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Roundabouts are coming to South Corvallis
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Roundabouts are coming to South Corvallis

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Roundabouts are coming to South Corvallis. It’s not clear how many or when, but they are coming.

Oregon Department of Transportation officials and their consultants unveiled some early conceptual designs that might be part of the ultimate plan for Highway 99W in South Corvallis at a Wednesday public forum at the Tunison Community Room.

All three designs that were spread on the floor of the room included roundabouts. And none of the questions asked of the consultants and ODOT project manager James Feldmann concerned whether the roundabouts were a good idea. There were questions about how roundabouts would dovetail with other pieces of infrastructure such as bike lanes and pedestrian amenities … but no one stood up and said “Death to Roundabouts!”

There was significant public opposition leading up to Benton County’s 2015 completion of a roundabout at Southwest 53rd Street and West Hills Road. People seem to have adapted to that one OK, as well as the three roundabouts in nearby Albany.

“Highly likely,” said one Corvallis councilor when asked if roundabouts seemed a probable outcome of the Highway 99 work.

The consultants noted the possibility of roundabouts at both ends of South Corvallis to serve as "gateways" to South Town, although they also noted that there is more wriggle room and open space to install roundabouts at the south end of the corridor than in the north.

The session, which included perhaps 40 people through its two-plus hour run, brought out the largest number of Corvallis councilors for any non-City Council function in recent memory. Seven of the eight sitting councilors were on hand as well as a county commissioner, an ex-councilor, four city of Corvallis officials and six more from ODOT or the Kittelson and Associates consultancy which is working with the state on the project. There is clearly strong public interest in the project.

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During the first hour, as consultants, councilors and community members put their heads together above the design charts and sprayed questions in all directions, the chatter produced such a din that some participants took to the 90-degree heat outside to save their ears.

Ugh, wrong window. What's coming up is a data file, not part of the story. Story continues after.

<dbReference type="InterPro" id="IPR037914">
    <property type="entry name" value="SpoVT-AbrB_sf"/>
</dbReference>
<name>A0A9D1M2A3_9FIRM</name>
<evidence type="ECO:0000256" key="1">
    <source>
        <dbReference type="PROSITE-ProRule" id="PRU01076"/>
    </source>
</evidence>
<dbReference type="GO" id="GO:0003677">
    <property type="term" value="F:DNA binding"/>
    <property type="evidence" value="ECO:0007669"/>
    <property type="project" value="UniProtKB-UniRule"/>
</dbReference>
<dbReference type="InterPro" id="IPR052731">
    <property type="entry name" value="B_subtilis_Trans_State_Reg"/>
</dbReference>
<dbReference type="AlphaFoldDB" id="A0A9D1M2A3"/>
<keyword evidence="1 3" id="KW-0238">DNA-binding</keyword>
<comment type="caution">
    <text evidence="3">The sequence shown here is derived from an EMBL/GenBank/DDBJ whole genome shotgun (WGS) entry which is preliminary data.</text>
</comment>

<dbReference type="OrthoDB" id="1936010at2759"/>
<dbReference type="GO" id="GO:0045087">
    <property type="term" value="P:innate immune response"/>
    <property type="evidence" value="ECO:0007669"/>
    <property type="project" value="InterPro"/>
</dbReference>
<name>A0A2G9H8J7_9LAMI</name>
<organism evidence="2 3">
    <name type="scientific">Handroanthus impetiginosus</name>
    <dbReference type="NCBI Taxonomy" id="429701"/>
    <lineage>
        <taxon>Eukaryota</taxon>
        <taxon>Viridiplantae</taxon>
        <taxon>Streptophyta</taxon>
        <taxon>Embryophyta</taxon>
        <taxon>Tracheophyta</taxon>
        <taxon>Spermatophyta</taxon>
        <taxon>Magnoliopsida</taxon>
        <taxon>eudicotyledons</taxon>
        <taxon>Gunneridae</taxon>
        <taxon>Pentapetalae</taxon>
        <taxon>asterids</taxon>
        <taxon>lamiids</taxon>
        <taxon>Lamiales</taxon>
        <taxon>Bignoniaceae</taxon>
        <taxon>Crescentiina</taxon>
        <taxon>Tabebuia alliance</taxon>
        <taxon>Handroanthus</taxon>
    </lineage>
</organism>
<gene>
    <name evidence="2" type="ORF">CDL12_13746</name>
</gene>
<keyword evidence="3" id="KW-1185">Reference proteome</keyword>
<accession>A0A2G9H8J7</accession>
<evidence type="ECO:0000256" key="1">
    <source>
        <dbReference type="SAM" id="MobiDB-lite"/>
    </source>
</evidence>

The consultants then went through 30 minutes of slides before taking questions from the audience as well as those monitoring the session online.

ODOT hopes to adopt the plan by the winter of 2022, with the time between devoted to consideration of alternatives and plan development.

“I’m excited to see this work being done,” said Ward 9 Councilor Andrew Struthers, who added that he is hopeful that matters can move forward quickly “so we can start talking about funding.”

Bicycle safety advocate Jay Thatcher said he was “heartened” to see some of the concepts in the ODOT designs. “I think that they may bring greater awareness of the challenges of safety and slowing the speed on (the highway).”

Highway 99W (also South Third Street) is the main route into downtown from South Corvallis and also a major artery for freight and commercial travel. One of the drivers of ODOT’s two-year safety study is that the section of road has been the scene of the deaths of two cyclists and one pedestrian since 2018.

The consultants also unveiled an array of possible approaches to the “cross-section” of the roadway, showing how much of the 90-foot width of the right of way on Highway 99 would be used for bike lanes, travel lanes, center turn lanes, etc.

The consultants also had a “Cadillac” plan for a 100-foot or perhaps wider cross section, but it seems likely that that approach would work better with new development. It’s hard to see how you could carve out that much extra right of way on Highway 99 between Western Boulevard and Airport Road, the area covered by the ODOT study.

Contact reporter James Day at jim.day@lee.net or 541-812-6116. Follow at Twitter.com/jameshday or gazettetimes.com/blogs/jim-day.

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